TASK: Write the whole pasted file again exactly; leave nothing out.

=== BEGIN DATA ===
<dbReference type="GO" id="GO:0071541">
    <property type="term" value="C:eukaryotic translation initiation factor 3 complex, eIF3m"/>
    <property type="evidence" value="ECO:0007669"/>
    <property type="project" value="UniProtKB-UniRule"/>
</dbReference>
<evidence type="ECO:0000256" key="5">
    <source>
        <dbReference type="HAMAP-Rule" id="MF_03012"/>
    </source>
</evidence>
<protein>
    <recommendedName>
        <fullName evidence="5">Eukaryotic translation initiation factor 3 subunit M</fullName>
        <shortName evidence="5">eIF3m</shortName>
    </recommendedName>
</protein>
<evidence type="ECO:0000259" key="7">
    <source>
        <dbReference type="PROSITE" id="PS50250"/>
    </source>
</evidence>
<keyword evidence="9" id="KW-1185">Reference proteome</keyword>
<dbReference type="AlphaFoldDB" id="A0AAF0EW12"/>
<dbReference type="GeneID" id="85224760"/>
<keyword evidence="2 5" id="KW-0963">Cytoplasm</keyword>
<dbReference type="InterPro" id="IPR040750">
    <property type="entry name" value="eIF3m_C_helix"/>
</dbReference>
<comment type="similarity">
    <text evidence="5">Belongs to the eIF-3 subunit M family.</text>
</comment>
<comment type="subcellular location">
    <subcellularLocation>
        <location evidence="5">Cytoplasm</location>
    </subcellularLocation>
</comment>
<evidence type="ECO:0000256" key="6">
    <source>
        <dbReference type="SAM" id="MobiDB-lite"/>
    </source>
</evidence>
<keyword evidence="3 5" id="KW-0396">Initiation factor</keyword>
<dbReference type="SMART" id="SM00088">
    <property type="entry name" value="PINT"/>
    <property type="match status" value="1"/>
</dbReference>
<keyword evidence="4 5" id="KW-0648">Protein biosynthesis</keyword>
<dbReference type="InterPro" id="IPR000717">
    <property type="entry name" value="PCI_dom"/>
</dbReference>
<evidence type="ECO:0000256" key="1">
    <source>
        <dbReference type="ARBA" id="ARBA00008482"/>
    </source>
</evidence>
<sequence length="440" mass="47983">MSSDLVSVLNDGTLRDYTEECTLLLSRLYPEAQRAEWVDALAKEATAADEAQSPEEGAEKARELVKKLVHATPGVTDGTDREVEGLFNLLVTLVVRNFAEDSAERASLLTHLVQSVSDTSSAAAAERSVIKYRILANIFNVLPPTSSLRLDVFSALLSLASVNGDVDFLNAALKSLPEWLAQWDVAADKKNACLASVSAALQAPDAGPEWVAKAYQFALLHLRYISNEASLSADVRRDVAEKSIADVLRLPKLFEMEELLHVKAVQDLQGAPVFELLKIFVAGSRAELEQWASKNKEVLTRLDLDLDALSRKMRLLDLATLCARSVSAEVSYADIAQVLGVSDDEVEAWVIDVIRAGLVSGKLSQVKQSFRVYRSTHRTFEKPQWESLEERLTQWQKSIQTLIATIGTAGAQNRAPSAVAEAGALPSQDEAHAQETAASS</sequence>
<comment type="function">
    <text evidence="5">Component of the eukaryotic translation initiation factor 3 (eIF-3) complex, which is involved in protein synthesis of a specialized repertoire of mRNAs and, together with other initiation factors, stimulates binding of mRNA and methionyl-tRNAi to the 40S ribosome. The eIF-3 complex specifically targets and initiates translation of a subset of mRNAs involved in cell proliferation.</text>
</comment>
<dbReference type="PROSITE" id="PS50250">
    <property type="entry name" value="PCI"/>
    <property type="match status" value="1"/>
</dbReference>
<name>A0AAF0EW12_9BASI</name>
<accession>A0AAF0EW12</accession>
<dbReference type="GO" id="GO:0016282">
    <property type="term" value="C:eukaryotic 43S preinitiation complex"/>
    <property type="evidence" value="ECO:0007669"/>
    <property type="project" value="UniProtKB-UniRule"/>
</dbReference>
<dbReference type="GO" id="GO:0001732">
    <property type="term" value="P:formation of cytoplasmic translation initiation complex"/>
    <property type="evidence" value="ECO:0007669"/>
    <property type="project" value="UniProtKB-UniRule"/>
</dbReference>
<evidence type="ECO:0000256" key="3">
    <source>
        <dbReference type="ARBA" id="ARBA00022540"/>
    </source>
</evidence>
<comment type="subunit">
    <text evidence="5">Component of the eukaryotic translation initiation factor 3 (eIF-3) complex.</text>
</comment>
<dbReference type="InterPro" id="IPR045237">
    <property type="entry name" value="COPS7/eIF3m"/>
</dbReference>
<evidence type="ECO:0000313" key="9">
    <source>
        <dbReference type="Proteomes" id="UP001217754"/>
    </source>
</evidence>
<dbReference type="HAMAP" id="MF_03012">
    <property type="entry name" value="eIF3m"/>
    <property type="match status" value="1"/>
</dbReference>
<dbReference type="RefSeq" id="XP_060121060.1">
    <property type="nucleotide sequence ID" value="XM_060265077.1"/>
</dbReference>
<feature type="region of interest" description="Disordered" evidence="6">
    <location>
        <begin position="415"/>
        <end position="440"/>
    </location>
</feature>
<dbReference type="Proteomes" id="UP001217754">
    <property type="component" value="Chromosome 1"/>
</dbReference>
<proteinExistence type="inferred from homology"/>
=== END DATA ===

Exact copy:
<dbReference type="GO" id="GO:0071541">
    <property type="term" value="C:eukaryotic translation initiation factor 3 complex, eIF3m"/>
    <property type="evidence" value="ECO:0007669"/>
    <property type="project" value="UniProtKB-UniRule"/>
</dbReference>
<evidence type="ECO:0000256" key="5">
    <source>
        <dbReference type="HAMAP-Rule" id="MF_03012"/>
    </source>
</evidence>
<protein>
    <recommendedName>
        <fullName evidence="5">Eukaryotic translation initiation factor 3 subunit M</fullName>
        <shortName evidence="5">eIF3m</shortName>
    </recommendedName>
</protein>
<evidence type="ECO:0000259" key="7">
    <source>
        <dbReference type="PROSITE" id="PS50250"/>
    </source>
</evidence>
<keyword evidence="9" id="KW-1185">Reference proteome</keyword>
<dbReference type="AlphaFoldDB" id="A0AAF0EW12"/>
<dbReference type="GeneID" id="85224760"/>
<keyword evidence="2 5" id="KW-0963">Cytoplasm</keyword>
<dbReference type="InterPro" id="IPR040750">
    <property type="entry name" value="eIF3m_C_helix"/>
</dbReference>
<comment type="similarity">
    <text evidence="5">Belongs to the eIF-3 subunit M family.</text>
</comment>
<comment type="subcellular location">
    <subcellularLocation>
        <location evidence="5">Cytoplasm</location>
    </subcellularLocation>
</comment>
<evidence type="ECO:0000256" key="6">
    <source>
        <dbReference type="SAM" id="MobiDB-lite"/>
    </source>
</evidence>
<keyword evidence="3 5" id="KW-0396">Initiation factor</keyword>
<dbReference type="SMART" id="SM00088">
    <property type="entry name" value="PINT"/>
    <property type="match status" value="1"/>
</dbReference>
<keyword evidence="4 5" id="KW-0648">Protein biosynthesis</keyword>
<dbReference type="InterPro" id="IPR000717">
    <property type="entry name" value="PCI_dom"/>
</dbReference>
<evidence type="ECO:0000256" key="1">
    <source>
        <dbReference type="ARBA" id="ARBA00008482"/>
    </source>
</evidence>
<sequence length="440" mass="47983">MSSDLVSVLNDGTLRDYTEECTLLLSRLYPEAQRAEWVDALAKEATAADEAQSPEEGAEKARELVKKLVHATPGVTDGTDREVEGLFNLLVTLVVRNFAEDSAERASLLTHLVQSVSDTSSAAAAERSVIKYRILANIFNVLPPTSSLRLDVFSALLSLASVNGDVDFLNAALKSLPEWLAQWDVAADKKNACLASVSAALQAPDAGPEWVAKAYQFALLHLRYISNEASLSADVRRDVAEKSIADVLRLPKLFEMEELLHVKAVQDLQGAPVFELLKIFVAGSRAELEQWASKNKEVLTRLDLDLDALSRKMRLLDLATLCARSVSAEVSYADIAQVLGVSDDEVEAWVIDVIRAGLVSGKLSQVKQSFRVYRSTHRTFEKPQWESLEERLTQWQKSIQTLIATIGTAGAQNRAPSAVAEAGALPSQDEAHAQETAASS</sequence>
<comment type="function">
    <text evidence="5">Component of the eukaryotic translation initiation factor 3 (eIF-3) complex, which is involved in protein synthesis of a specialized repertoire of mRNAs and, together with other initiation factors, stimulates binding of mRNA and methionyl-tRNAi to the 40S ribosome. The eIF-3 complex specifically targets and initiates translation of a subset of mRNAs involved in cell proliferation.</text>
</comment>
<dbReference type="PROSITE" id="PS50250">
    <property type="entry name" value="PCI"/>
    <property type="match status" value="1"/>
</dbReference>
<name>A0AAF0EW12_9BASI</name>
<accession>A0AAF0EW12</accession>
<dbReference type="GO" id="GO:0016282">
    <property type="term" value="C:eukaryotic 43S preinitiation complex"/>
    <property type="evidence" value="ECO:0007669"/>
    <property type="project" value="UniProtKB-UniRule"/>
</dbReference>
<dbReference type="GO" id="GO:0001732">
    <property type="term" value="P:formation of cytoplasmic translation initiation complex"/>
    <property type="evidence" value="ECO:0007669"/>
    <property type="project" value="UniProtKB-UniRule"/>
</dbReference>
<evidence type="ECO:0000256" key="3">
    <source>
        <dbReference type="ARBA" id="ARBA00022540"/>
    </source>
</evidence>
<comment type="subunit">
    <text evidence="5">Component of the eukaryotic translation initiation factor 3 (eIF-3) complex.</text>
</comment>
<dbReference type="InterPro" id="IPR045237">
    <property type="entry name" value="COPS7/eIF3m"/>
</dbReference>
<evidence type="ECO:0000313" key="9">
    <source>
        <dbReference type="Proteomes" id="UP001217754"/>
    </source>
</evidence>
<dbReference type="HAMAP" id="MF_03012">
    <property type="entry name" value="eIF3m"/>
    <property type="match status" value="1"/>
</dbReference>
<dbReference type="RefSeq" id="XP_060121060.1">
    <property type="nucleotide sequence ID" value="XM_060265077.1"/>
</dbReference>
<feature type="region of interest" description="Disordered" evidence="6">
    <location>
        <begin position="415"/>
        <end position="440"/>
    </location>
</feature>
<dbReference type="Proteomes" id="UP001217754">
    <property type="component" value="Chromosome 1"/>
</dbReference>
<proteinExistence type="inferred from homology"/>